The Libraries of Power
by Harriet Rubin
Some article highlights:
-Michael Moritz, a venture capitalist extraordinaire, whose wife calls him "the Imelda Marcos of books."
-Nike's Phil Knight's mysterious library which exists in "a room behind his formal office" and one that few people have access to.
-Apple's Steve Jobs fancied William Blake.
-Dee Hock, the man who founded Visa, has a 2000 square foot library in his home and who has "on his library table for daily consulting, Omar Khayyam’s Rubáiyát the Persian poem that warns of the dangers of greatness and the instability of fortune."
-Sydney Harman, the Harman of the high fidelity giant Harman Kardon, whose library "is full of things I might go back to... Almost everything I have read has been useful to me — science, poetry, politics, novels. I have a lifelong interest in epistemology and learning."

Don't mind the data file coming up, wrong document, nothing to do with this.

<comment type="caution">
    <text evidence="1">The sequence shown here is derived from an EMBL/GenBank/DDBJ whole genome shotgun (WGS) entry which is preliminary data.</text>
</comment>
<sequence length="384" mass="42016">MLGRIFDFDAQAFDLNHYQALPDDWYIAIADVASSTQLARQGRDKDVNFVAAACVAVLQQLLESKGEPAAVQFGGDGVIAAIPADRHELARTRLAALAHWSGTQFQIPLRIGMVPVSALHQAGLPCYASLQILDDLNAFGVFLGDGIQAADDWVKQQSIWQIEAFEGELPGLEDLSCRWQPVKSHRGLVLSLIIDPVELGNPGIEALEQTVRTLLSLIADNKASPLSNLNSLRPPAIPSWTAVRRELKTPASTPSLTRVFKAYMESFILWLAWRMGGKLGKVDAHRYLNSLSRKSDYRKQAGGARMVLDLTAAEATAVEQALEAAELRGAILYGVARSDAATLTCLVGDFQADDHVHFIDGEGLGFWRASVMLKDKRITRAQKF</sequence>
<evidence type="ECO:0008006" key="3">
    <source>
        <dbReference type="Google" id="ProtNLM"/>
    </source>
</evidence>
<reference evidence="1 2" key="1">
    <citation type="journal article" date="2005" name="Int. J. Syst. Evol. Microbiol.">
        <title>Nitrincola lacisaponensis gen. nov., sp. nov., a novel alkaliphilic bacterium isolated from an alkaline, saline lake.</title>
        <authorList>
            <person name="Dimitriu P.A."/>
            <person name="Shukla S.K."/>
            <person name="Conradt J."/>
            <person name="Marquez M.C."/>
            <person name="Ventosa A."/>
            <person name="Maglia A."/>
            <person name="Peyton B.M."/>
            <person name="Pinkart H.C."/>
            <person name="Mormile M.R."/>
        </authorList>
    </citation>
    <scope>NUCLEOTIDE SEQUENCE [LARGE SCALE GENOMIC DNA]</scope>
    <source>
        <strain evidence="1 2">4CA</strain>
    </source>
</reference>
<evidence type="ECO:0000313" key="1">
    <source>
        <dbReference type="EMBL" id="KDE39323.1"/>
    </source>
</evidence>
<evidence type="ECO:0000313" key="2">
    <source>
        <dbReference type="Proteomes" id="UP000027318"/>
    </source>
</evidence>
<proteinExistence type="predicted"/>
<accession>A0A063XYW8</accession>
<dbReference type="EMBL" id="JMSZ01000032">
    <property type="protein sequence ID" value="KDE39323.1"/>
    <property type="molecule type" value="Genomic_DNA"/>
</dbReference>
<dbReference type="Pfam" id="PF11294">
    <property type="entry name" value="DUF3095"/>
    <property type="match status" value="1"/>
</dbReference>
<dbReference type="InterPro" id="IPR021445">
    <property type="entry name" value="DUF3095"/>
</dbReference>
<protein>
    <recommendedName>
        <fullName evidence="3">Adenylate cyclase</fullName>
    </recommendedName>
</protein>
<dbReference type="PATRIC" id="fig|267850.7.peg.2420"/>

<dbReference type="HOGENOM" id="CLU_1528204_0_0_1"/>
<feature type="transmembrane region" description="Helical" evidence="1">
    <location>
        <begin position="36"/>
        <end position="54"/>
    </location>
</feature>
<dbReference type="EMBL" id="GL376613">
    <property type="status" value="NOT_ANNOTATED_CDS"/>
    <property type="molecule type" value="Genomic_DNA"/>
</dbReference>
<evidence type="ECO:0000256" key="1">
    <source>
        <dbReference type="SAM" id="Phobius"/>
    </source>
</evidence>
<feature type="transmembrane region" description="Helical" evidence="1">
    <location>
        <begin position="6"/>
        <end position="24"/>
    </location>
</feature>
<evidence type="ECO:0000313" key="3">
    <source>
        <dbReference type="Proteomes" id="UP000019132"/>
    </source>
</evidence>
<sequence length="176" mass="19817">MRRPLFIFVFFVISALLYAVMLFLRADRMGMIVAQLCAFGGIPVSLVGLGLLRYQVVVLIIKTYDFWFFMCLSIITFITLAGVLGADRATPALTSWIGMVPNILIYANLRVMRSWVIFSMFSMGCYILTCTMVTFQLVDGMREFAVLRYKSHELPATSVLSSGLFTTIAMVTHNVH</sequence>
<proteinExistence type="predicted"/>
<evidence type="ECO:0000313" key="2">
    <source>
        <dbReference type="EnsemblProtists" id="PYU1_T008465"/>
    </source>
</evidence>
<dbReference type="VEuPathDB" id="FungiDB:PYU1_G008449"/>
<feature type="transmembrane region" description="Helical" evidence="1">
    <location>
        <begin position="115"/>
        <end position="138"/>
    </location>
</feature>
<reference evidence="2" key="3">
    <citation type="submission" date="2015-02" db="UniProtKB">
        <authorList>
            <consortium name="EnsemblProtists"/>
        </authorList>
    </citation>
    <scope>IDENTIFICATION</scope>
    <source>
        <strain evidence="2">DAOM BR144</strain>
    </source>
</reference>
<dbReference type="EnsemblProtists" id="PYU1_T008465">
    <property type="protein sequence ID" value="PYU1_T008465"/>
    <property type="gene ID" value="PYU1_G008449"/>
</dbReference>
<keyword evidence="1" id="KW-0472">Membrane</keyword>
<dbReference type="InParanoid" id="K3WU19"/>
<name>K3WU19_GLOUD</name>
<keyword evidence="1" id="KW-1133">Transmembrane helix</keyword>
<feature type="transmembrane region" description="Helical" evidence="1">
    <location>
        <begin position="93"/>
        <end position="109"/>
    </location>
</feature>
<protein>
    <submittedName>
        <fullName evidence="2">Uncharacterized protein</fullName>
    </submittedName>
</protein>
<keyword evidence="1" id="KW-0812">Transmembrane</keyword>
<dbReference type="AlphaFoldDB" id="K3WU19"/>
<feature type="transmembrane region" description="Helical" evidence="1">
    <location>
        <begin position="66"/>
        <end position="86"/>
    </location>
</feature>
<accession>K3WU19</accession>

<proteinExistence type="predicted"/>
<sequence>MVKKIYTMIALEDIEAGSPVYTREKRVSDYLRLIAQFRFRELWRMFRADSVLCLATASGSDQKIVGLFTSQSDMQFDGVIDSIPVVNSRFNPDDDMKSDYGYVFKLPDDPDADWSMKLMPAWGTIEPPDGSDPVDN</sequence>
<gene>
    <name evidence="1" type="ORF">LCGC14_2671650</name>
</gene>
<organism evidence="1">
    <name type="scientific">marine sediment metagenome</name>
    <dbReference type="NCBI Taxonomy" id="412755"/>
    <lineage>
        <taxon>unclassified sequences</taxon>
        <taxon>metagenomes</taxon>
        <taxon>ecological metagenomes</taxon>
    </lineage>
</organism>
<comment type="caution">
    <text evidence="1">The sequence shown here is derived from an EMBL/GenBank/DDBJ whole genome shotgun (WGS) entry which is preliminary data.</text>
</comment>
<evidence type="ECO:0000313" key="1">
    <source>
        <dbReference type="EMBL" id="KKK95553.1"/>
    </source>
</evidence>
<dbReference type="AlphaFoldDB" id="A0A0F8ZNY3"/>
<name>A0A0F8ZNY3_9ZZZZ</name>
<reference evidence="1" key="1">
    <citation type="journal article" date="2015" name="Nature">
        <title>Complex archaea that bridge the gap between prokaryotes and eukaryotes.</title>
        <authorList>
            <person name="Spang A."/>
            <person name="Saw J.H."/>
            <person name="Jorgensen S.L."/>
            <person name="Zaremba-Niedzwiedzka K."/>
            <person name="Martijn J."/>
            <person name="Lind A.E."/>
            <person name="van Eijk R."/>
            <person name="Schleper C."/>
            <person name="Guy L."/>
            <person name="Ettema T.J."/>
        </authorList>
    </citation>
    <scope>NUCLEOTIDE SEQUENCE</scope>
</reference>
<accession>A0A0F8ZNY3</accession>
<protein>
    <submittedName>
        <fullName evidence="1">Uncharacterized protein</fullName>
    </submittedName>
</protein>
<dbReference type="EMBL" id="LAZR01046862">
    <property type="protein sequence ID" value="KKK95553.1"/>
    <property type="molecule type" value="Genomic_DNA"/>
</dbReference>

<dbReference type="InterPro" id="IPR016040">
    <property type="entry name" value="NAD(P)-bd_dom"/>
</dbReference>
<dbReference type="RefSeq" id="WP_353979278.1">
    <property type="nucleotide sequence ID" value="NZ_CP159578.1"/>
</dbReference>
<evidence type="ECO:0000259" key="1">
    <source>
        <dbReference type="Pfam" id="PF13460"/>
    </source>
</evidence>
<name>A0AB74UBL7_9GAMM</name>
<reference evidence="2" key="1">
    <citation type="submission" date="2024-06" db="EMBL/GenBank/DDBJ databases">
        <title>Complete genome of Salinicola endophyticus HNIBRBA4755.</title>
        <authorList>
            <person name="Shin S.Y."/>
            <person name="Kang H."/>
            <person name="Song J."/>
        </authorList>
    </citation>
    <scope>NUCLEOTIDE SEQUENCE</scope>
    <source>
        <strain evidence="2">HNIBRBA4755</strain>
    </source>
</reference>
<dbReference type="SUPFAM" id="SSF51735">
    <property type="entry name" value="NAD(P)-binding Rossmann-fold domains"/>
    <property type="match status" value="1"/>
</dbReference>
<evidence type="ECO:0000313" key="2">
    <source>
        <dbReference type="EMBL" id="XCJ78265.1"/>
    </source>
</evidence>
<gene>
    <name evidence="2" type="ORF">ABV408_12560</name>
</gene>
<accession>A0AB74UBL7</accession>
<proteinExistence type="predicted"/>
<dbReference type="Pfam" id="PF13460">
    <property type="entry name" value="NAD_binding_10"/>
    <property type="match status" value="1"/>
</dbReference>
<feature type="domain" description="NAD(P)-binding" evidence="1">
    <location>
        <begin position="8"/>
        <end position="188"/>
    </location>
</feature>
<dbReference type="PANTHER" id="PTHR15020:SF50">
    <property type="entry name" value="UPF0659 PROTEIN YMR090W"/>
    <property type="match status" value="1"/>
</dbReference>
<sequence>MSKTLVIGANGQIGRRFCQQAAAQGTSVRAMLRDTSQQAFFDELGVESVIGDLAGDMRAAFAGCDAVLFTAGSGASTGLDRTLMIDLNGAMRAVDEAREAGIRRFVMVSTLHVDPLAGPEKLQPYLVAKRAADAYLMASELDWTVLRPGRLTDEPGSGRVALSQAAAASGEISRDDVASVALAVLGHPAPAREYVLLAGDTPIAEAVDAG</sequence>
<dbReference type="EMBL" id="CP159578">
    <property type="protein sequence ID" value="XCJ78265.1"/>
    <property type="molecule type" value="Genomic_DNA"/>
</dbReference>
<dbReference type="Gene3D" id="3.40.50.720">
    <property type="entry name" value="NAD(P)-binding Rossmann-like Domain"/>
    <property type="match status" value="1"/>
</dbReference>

-Shelly Lazurus, CEO of the advertising powerhouse Ogilvy & Mather, says "I read for pleasure and to find other perspectives on how to think or solve a problem."
The article is a treatise on the power of books in the lives of powerful people. It is not about the high-end book collections of the rich and famous. I suspect, however; that Job's Blake collection was top shelf and that much of it came from the bookseller John Windle, a Blake specialist, who is also featured in the article. I also trust that each library mentioned boasts a few high-ticket gems but these libraries sound like working libraries. Libraries working to help keep these business leaders at the top of their game.
Granted this is an article on C.E.O.'s and appears in the Business Section of the New York Times but I think that Ken Lopez, a bookseller specializing in Modern First Editions, is a bit off the mark when he says "it is impossible to put together a serious library on almost any subject for less than several hundred thousand dollars."
Don't get discouraged you can build a significant library for a lot less money, a hell of a lot less. I promise.
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